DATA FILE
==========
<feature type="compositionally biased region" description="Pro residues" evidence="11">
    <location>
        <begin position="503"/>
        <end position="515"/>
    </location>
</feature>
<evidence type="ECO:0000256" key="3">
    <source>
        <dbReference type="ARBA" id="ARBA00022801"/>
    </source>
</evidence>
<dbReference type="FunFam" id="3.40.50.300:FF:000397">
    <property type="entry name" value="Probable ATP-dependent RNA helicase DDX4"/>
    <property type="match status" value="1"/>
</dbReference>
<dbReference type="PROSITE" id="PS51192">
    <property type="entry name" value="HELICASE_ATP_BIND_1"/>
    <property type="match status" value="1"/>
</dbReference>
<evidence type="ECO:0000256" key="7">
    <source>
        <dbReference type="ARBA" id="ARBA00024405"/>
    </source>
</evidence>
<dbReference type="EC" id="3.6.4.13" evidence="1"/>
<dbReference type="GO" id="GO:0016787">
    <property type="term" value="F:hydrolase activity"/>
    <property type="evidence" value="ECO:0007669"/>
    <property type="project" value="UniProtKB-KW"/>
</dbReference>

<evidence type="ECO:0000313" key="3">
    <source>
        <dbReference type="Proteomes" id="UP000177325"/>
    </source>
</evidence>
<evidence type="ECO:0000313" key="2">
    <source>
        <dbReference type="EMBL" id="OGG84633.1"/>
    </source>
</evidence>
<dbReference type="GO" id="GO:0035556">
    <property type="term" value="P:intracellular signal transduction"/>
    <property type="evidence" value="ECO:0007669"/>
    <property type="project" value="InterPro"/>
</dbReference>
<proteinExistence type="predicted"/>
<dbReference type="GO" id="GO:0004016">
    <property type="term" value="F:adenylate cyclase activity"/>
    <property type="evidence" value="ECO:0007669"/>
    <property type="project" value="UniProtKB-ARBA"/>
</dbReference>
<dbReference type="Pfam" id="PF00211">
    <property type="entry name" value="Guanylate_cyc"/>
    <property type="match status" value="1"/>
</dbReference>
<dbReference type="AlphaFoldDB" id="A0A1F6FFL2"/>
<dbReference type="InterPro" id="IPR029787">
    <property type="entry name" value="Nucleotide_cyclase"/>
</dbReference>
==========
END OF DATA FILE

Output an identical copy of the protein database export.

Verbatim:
<feature type="compositionally biased region" description="Pro residues" evidence="11">
    <location>
        <begin position="503"/>
        <end position="515"/>
    </location>
</feature>
<evidence type="ECO:0000256" key="3">
    <source>
        <dbReference type="ARBA" id="ARBA00022801"/>
    </source>
</evidence>
<dbReference type="FunFam" id="3.40.50.300:FF:000397">
    <property type="entry name" value="Probable ATP-dependent RNA helicase DDX4"/>
    <property type="match status" value="1"/>
</dbReference>
<dbReference type="PROSITE" id="PS51192">
    <property type="entry name" value="HELICASE_ATP_BIND_1"/>
    <property type="match status" value="1"/>
</dbReference>
<evidence type="ECO:0000256" key="7">
    <source>
        <dbReference type="ARBA" id="ARBA00024405"/>
    </source>
</evidence>
<dbReference type="EC" id="3.6.4.13" evidence="1"/>
<dbReference type="GO" id="GO:0016787">
    <property type="term" value="F:hydrolase activity"/>
    <property type="evidence" value="ECO:0007669"/>
    <property type="project" value="UniProtKB-KW"/>
</dbReference>

<evidence type="ECO:0000313" key="3">
    <source>
        <dbReference type="Proteomes" id="UP000177325"/>
    </source>
</evidence>
<evidence type="ECO:0000313" key="2">
    <source>
        <dbReference type="EMBL" id="OGG84633.1"/>
    </source>
</evidence>
<dbReference type="GO" id="GO:0035556">
    <property type="term" value="P:intracellular signal transduction"/>
    <property type="evidence" value="ECO:0007669"/>
    <property type="project" value="InterPro"/>
</dbReference>
<proteinExistence type="predicted"/>
<dbReference type="GO" id="GO:0004016">
    <property type="term" value="F:adenylate cyclase activity"/>
    <property type="evidence" value="ECO:0007669"/>
    <property type="project" value="UniProtKB-ARBA"/>
</dbReference>
<dbReference type="Pfam" id="PF00211">
    <property type="entry name" value="Guanylate_cyc"/>
    <property type="match status" value="1"/>
</dbReference>
<dbReference type="AlphaFoldDB" id="A0A1F6FFL2"/>
<dbReference type="InterPro" id="IPR029787">
    <property type="entry name" value="Nucleotide_cyclase"/>
</dbReference>